Pain, loss, and struggle are just as important parts of the human experience as joy and hope. You can account for all of those things and truly engage them, head and heart.
Here are three quick ways how.
1. Use Content to Educate Patients Thoroughly (and in Simple Terms)
“Knowledge is power” might be an old adage, but that doesn’t make it any less true.
These days it’s becoming increasingly important. Now, when a whopping 80 percent of internet users are searching for healthcare information online, it’s crucial to empower them with everything they need to know to make the best decisions.
We’ve gone from extremely limited healthcare information to too much. The average person is completely overwhelmed.
One of the biggest values we can provide as marketers is to give patients all the information they need to:
Even if the prognosis is daunting, it’s better for someone to experience it with open eyes. Understanding the potential danger of a situation could, in some cases, drive people to act quickly and proactively–increasing the chances of a favorable outcome.
2. Feature Positive Stories, but Don’t Overlook the Struggle
Yes, it’s okay to feature “miracle stories” of patients who have defied all the odds. Those can and do happen. For many people struggling with a tough diagnosis, it’s a nice way to boost their spirits.
You can highlight these stories tactfully. For one, don’t edit your videos or blog posts to overlook the pain of treatment, operations, and recovery. Including the full range of experiences that led to the recovery gives current patients a more realistic portrayal. The messaging becomes more credible.
We also have to be careful not to imply everyone will experience the best possible health outcome. That’s why providing plenty of education (see the point above) along with these success stories helps place them in proper context. They pair well together: just the statistics alone might be depressing, and just the stories might be patronizing and unrealistic.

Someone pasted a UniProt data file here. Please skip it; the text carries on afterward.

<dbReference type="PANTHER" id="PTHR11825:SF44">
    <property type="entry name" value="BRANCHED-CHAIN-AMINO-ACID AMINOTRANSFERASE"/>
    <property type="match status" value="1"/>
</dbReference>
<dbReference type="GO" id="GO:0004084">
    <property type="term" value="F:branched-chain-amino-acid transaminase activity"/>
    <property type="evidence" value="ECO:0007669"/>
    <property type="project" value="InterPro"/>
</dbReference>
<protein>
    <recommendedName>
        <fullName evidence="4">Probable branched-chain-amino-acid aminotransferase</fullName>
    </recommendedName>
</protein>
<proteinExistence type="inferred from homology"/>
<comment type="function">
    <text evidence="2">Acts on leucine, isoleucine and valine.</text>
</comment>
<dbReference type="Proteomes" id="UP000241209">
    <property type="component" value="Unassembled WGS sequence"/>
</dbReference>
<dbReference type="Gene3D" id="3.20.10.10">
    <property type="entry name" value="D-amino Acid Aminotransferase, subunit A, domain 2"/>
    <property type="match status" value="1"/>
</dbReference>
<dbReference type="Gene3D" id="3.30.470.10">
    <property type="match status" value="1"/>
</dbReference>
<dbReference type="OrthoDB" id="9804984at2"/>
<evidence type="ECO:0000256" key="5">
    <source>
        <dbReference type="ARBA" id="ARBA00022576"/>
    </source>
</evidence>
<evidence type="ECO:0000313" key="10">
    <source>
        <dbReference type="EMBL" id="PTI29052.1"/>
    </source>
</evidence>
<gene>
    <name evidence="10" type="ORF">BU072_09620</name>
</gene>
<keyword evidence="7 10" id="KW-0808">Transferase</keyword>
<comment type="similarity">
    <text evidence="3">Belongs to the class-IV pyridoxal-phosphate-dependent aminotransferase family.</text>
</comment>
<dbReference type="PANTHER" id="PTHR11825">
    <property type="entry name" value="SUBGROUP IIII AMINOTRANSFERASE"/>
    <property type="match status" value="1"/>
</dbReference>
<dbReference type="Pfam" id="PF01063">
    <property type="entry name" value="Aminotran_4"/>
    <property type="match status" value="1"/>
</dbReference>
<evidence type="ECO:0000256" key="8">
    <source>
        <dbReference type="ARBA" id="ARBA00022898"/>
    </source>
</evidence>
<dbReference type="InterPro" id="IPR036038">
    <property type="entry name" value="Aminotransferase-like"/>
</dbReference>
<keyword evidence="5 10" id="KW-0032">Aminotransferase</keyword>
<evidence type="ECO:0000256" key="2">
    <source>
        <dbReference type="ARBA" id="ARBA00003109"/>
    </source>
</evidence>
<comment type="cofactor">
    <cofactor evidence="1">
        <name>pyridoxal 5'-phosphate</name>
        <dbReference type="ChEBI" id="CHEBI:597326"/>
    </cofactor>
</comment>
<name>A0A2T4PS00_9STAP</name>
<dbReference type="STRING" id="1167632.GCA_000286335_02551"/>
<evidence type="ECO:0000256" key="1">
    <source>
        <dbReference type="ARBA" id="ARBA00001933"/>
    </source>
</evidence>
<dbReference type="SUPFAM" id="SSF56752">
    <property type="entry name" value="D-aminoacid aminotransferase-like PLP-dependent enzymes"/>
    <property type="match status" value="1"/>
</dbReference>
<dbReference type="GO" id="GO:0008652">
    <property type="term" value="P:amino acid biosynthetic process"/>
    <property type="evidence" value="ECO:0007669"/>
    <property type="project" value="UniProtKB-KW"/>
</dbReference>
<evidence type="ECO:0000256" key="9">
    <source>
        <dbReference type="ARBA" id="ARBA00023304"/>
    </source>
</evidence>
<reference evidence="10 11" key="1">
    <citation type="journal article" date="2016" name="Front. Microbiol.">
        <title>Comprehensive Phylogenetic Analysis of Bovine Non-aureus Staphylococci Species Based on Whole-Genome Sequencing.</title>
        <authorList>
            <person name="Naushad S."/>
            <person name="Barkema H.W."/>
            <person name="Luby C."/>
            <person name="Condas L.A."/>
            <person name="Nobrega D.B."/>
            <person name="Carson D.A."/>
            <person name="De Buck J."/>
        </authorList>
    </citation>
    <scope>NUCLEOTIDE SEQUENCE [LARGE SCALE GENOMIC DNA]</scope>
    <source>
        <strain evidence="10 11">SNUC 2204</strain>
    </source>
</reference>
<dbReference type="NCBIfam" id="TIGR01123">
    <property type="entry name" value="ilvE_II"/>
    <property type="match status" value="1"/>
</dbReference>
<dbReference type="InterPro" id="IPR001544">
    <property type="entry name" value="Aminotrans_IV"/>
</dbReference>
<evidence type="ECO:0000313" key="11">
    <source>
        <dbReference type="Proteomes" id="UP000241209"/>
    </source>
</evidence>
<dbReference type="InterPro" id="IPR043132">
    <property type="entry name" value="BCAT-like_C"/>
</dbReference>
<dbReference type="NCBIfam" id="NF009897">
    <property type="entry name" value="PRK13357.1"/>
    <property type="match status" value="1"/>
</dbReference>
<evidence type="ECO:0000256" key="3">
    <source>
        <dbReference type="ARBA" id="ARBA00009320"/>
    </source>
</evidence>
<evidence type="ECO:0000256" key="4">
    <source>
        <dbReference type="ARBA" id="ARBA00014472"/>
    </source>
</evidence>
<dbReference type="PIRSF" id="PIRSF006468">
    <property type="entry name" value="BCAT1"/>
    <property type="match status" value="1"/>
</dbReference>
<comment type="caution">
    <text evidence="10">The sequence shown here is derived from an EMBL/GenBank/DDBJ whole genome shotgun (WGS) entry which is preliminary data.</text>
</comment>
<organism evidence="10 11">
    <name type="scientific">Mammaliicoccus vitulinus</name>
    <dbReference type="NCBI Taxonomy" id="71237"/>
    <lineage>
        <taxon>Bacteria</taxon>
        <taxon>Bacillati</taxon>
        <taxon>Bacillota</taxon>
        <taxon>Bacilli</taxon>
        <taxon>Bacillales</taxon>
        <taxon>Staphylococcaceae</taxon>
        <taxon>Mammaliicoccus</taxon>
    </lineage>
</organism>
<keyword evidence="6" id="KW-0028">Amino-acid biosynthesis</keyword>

3. Just Ask
When all else fails, why not just ask?
You can have former patients review ideas for new ad campaigns, videos, or whatever else you have in mind. This will show you how the messaging comes across before the expensive investment of creating the marketing materials.
This takes effort and can slow down your campaigns a bit. But taking the time to focus group a new slogan or ad angle is well worth it. Even the savviest marketers might be way off on how patients will perceive an appeal.
Don’t forget patients’ friends and family members. They might not have dealt with the symptoms personally, but they were affected as well. These are unique sources of insight you won’t find anywhere else.
Image credit: PaelmerPhotoArts
Life is full of ups and downs.
As healthcare marketers, we’re drawn to focus on the positives. We want our messages to resonate and inspire.
Unfortunately, some of us get carried away. Modern medicine, as impressive as it is, has its limits. It’s important for patients with chronic (or even life-threatening) conditions to have the information they need to make the best decisions and maintain a realistic perspective.
Finding a healthy middle ground should be done like every other aspect of your marketing: humanely.